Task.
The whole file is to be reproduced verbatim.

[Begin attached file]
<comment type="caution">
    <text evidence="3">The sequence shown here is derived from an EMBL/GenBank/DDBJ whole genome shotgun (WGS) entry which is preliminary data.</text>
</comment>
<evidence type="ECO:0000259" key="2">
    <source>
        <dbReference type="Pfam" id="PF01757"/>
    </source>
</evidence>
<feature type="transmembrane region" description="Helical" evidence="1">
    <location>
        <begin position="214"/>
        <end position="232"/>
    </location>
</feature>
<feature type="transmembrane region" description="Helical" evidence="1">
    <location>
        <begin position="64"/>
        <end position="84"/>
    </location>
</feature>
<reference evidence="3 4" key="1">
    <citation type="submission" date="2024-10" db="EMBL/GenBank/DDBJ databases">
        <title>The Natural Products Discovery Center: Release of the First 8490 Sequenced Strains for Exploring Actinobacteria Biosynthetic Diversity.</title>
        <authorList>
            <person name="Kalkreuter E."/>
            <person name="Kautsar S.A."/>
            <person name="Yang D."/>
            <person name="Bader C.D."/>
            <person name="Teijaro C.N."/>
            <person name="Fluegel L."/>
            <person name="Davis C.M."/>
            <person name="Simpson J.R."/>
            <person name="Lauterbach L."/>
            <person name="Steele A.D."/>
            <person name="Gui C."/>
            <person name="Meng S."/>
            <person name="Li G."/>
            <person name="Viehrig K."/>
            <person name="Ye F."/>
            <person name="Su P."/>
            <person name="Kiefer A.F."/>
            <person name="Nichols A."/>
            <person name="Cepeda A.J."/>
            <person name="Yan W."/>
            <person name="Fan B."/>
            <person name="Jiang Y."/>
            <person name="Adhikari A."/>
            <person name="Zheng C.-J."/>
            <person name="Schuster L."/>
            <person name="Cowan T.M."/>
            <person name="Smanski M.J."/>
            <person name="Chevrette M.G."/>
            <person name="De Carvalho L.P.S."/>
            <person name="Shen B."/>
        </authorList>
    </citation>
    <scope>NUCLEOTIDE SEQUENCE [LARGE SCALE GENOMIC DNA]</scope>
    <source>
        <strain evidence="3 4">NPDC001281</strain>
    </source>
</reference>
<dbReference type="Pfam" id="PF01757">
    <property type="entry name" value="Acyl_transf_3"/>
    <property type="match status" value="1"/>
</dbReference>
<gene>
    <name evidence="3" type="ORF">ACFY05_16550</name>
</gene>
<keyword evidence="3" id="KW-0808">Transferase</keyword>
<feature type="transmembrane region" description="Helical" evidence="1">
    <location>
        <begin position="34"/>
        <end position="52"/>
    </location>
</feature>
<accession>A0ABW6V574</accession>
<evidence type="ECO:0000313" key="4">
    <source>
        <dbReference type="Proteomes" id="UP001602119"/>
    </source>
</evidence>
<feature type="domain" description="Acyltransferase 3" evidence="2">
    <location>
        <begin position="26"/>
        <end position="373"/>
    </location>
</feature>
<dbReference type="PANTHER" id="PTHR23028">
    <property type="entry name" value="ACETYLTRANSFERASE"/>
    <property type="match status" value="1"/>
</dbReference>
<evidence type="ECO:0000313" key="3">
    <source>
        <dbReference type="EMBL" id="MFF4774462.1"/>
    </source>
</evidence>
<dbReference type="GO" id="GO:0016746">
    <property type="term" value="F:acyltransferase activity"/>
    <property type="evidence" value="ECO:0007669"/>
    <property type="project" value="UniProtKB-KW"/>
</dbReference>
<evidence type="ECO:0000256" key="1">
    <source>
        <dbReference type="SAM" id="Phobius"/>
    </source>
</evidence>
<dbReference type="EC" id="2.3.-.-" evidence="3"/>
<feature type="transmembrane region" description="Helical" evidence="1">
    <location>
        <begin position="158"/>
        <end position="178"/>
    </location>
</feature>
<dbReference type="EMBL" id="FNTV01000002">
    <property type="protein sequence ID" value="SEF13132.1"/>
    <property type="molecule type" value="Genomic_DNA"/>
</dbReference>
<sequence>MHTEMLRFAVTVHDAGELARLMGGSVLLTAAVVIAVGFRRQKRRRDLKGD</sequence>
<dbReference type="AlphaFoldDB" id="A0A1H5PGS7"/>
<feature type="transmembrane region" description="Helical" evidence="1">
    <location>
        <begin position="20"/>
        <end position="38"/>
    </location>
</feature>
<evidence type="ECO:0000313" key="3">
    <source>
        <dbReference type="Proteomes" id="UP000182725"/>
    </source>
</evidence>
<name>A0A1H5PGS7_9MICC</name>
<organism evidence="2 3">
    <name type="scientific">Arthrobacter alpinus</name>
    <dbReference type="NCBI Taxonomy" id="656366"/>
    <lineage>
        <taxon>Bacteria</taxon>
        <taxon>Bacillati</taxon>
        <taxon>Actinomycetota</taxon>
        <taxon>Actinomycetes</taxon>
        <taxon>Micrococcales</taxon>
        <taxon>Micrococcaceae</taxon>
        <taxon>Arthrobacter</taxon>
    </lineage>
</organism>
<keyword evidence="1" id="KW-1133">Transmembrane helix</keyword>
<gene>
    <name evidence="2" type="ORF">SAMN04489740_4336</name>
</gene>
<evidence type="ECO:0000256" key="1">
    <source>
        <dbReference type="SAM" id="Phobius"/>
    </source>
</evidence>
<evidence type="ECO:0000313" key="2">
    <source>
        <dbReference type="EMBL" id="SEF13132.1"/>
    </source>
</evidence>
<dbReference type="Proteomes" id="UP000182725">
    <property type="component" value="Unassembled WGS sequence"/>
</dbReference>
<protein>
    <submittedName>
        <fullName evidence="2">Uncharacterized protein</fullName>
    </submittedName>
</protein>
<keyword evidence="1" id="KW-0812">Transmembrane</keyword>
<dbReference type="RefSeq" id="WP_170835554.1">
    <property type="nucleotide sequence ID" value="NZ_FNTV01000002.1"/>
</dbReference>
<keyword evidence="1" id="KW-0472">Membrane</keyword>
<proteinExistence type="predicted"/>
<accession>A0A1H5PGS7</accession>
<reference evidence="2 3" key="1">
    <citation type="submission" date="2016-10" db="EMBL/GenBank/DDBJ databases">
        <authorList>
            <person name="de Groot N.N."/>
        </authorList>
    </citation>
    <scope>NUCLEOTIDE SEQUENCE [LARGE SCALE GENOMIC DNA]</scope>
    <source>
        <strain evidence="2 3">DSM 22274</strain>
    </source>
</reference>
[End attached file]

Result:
<comment type="caution">
    <text evidence="3">The sequence shown here is derived from an EMBL/GenBank/DDBJ whole genome shotgun (WGS) entry which is preliminary data.</text>
</comment>
<evidence type="ECO:0000259" key="2">
    <source>
        <dbReference type="Pfam" id="PF01757"/>
    </source>
</evidence>
<feature type="transmembrane region" description="Helical" evidence="1">
    <location>
        <begin position="214"/>
        <end position="232"/>
    </location>
</feature>
<feature type="transmembrane region" description="Helical" evidence="1">
    <location>
        <begin position="64"/>
        <end position="84"/>
    </location>
</feature>
<reference evidence="3 4" key="1">
    <citation type="submission" date="2024-10" db="EMBL/GenBank/DDBJ databases">
        <title>The Natural Products Discovery Center: Release of the First 8490 Sequenced Strains for Exploring Actinobacteria Biosynthetic Diversity.</title>
        <authorList>
            <person name="Kalkreuter E."/>
            <person name="Kautsar S.A."/>
            <person name="Yang D."/>
            <person name="Bader C.D."/>
            <person name="Teijaro C.N."/>
            <person name="Fluegel L."/>
            <person name="Davis C.M."/>
            <person name="Simpson J.R."/>
            <person name="Lauterbach L."/>
            <person name="Steele A.D."/>
            <person name="Gui C."/>
            <person name="Meng S."/>
            <person name="Li G."/>
            <person name="Viehrig K."/>
            <person name="Ye F."/>
            <person name="Su P."/>
            <person name="Kiefer A.F."/>
            <person name="Nichols A."/>
            <person name="Cepeda A.J."/>
            <person name="Yan W."/>
            <person name="Fan B."/>
            <person name="Jiang Y."/>
            <person name="Adhikari A."/>
            <person name="Zheng C.-J."/>
            <person name="Schuster L."/>
            <person name="Cowan T.M."/>
            <person name="Smanski M.J."/>
            <person name="Chevrette M.G."/>
            <person name="De Carvalho L.P.S."/>
            <person name="Shen B."/>
        </authorList>
    </citation>
    <scope>NUCLEOTIDE SEQUENCE [LARGE SCALE GENOMIC DNA]</scope>
    <source>
        <strain evidence="3 4">NPDC001281</strain>
    </source>
</reference>
<dbReference type="Pfam" id="PF01757">
    <property type="entry name" value="Acyl_transf_3"/>
    <property type="match status" value="1"/>
</dbReference>
<gene>
    <name evidence="3" type="ORF">ACFY05_16550</name>
</gene>
<keyword evidence="3" id="KW-0808">Transferase</keyword>
<feature type="transmembrane region" description="Helical" evidence="1">
    <location>
        <begin position="34"/>
        <end position="52"/>
    </location>
</feature>
<accession>A0ABW6V574</accession>
<evidence type="ECO:0000313" key="4">
    <source>
        <dbReference type="Proteomes" id="UP001602119"/>
    </source>
</evidence>
<feature type="domain" description="Acyltransferase 3" evidence="2">
    <location>
        <begin position="26"/>
        <end position="373"/>
    </location>
</feature>
<dbReference type="PANTHER" id="PTHR23028">
    <property type="entry name" value="ACETYLTRANSFERASE"/>
    <property type="match status" value="1"/>
</dbReference>
<evidence type="ECO:0000313" key="3">
    <source>
        <dbReference type="EMBL" id="MFF4774462.1"/>
    </source>
</evidence>
<dbReference type="GO" id="GO:0016746">
    <property type="term" value="F:acyltransferase activity"/>
    <property type="evidence" value="ECO:0007669"/>
    <property type="project" value="UniProtKB-KW"/>
</dbReference>
<evidence type="ECO:0000256" key="1">
    <source>
        <dbReference type="SAM" id="Phobius"/>
    </source>
</evidence>
<dbReference type="EC" id="2.3.-.-" evidence="3"/>
<feature type="transmembrane region" description="Helical" evidence="1">
    <location>
        <begin position="158"/>
        <end position="178"/>
    </location>
</feature>
<dbReference type="EMBL" id="FNTV01000002">
    <property type="protein sequence ID" value="SEF13132.1"/>
    <property type="molecule type" value="Genomic_DNA"/>
</dbReference>
<sequence>MHTEMLRFAVTVHDAGELARLMGGSVLLTAAVVIAVGFRRQKRRRDLKGD</sequence>
<dbReference type="AlphaFoldDB" id="A0A1H5PGS7"/>
<feature type="transmembrane region" description="Helical" evidence="1">
    <location>
        <begin position="20"/>
        <end position="38"/>
    </location>
</feature>
<evidence type="ECO:0000313" key="3">
    <source>
        <dbReference type="Proteomes" id="UP000182725"/>
    </source>
</evidence>
<name>A0A1H5PGS7_9MICC</name>
<organism evidence="2 3">
    <name type="scientific">Arthrobacter alpinus</name>
    <dbReference type="NCBI Taxonomy" id="656366"/>
    <lineage>
        <taxon>Bacteria</taxon>
        <taxon>Bacillati</taxon>
        <taxon>Actinomycetota</taxon>
        <taxon>Actinomycetes</taxon>
        <taxon>Micrococcales</taxon>
        <taxon>Micrococcaceae</taxon>
        <taxon>Arthrobacter</taxon>
    </lineage>
</organism>
<keyword evidence="1" id="KW-1133">Transmembrane helix</keyword>
<gene>
    <name evidence="2" type="ORF">SAMN04489740_4336</name>
</gene>
<evidence type="ECO:0000256" key="1">
    <source>
        <dbReference type="SAM" id="Phobius"/>
    </source>
</evidence>
<evidence type="ECO:0000313" key="2">
    <source>
        <dbReference type="EMBL" id="SEF13132.1"/>
    </source>
</evidence>
<dbReference type="Proteomes" id="UP000182725">
    <property type="component" value="Unassembled WGS sequence"/>
</dbReference>
<protein>
    <submittedName>
        <fullName evidence="2">Uncharacterized protein</fullName>
    </submittedName>
</protein>
<keyword evidence="1" id="KW-0812">Transmembrane</keyword>
<dbReference type="RefSeq" id="WP_170835554.1">
    <property type="nucleotide sequence ID" value="NZ_FNTV01000002.1"/>
</dbReference>
<keyword evidence="1" id="KW-0472">Membrane</keyword>
<proteinExistence type="predicted"/>
<accession>A0A1H5PGS7</accession>
<reference evidence="2 3" key="1">
    <citation type="submission" date="2016-10" db="EMBL/GenBank/DDBJ databases">
        <authorList>
            <person name="de Groot N.N."/>
        </authorList>
    </citation>
    <scope>NUCLEOTIDE SEQUENCE [LARGE SCALE GENOMIC DNA]</scope>
    <source>
        <strain evidence="2 3">DSM 22274</strain>
    </source>
</reference>